All Roads Lead To The Vacuole

Understanding the intracellular transport pathways to the vacuole could lead to the development of better nutrient storage in plants.

AsianScientist (Jun 13, 2014) – Scientists have shown that plants have evolved at least three different pathways for transporting materials to the vacuole, the largest organelle in plant cells. This research has been published in the journal Current Biology.

Similar to the yeast vacuole or the animal lysosome, plant vacuoles have the function of degrading unwanted materials. In contrast to yeast vacuoles and animal lysosomes, however, the plant vacuole also has the agriculturally-important role of storing nutrients including proteins and sugars. This function depends on the correct transport of and activities of proteins in the vacuole. However, it was not known how plants were able to transport multiple types of proteins to vacuoles.

Associate Professor Takashi Ueda and Project Researcher Kazuo Ebine’s research group at the University of Tokyo Graduate School of Science used Arabidopsis thaliana to examine the mechanism by which proteins were transported to plant vacuoles. The group found that in addition to the route shared with other organisms involving the trafficking molecule Rab7, plants have at least two other routes for transporting proteins to vacuoles.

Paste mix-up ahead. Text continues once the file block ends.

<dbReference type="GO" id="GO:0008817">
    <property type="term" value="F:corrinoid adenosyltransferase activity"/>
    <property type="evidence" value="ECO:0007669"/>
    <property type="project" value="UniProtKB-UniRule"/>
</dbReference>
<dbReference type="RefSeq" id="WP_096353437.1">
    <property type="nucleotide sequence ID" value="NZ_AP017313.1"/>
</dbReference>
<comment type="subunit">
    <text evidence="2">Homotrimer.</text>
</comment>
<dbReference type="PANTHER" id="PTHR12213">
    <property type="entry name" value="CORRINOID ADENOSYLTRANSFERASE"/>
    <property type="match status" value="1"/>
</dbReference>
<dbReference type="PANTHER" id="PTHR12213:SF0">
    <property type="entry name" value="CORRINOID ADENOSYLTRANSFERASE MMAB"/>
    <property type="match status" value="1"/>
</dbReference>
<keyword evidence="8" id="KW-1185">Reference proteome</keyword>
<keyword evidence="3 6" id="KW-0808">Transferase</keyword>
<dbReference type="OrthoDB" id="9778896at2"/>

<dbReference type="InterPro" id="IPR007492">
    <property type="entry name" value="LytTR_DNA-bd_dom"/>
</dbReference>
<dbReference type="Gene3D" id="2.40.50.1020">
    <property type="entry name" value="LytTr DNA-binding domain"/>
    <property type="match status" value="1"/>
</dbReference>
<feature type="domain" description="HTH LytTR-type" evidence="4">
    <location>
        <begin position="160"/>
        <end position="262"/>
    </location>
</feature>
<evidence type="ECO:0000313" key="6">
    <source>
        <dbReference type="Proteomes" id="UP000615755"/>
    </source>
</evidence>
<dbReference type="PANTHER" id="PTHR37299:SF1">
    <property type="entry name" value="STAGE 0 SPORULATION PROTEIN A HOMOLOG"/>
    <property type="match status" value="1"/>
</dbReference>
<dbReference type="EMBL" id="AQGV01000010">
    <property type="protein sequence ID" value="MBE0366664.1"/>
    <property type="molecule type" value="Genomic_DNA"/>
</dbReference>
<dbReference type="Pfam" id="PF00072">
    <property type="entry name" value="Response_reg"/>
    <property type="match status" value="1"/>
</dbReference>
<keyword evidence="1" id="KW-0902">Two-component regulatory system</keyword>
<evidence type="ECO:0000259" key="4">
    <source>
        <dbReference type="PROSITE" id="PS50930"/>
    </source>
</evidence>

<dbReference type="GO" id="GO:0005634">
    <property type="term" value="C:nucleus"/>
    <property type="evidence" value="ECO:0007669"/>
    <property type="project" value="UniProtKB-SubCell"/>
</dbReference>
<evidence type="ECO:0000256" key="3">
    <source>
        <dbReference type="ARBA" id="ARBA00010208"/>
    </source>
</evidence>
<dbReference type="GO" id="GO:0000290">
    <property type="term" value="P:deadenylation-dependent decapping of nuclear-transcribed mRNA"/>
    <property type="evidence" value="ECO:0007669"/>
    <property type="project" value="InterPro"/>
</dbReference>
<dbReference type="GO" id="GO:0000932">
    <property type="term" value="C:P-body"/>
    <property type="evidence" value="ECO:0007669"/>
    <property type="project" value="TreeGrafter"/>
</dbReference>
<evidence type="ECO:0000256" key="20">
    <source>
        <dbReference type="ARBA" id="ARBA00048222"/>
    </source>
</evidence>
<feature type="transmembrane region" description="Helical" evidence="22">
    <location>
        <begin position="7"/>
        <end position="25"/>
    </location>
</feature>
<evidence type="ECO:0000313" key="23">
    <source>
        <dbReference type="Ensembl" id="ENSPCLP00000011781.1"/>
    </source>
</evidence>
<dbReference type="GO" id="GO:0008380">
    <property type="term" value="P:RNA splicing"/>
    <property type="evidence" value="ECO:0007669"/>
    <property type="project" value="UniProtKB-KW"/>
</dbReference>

From this result, the research group concluded that the complicated vacuolar transport system of plants facilitated the development of vacuoles with diverse and complicated functions. Optimizing the storage capacity of plant vacuoles by manipulation of transport protein functions may lead to the development of functionally improved plants.

The article can be found at: Ebine et al. (2014) Plant Vacuolar Trafficking Occurs through Distinctly Regulated Pathways.


Source: University of Tokyo.
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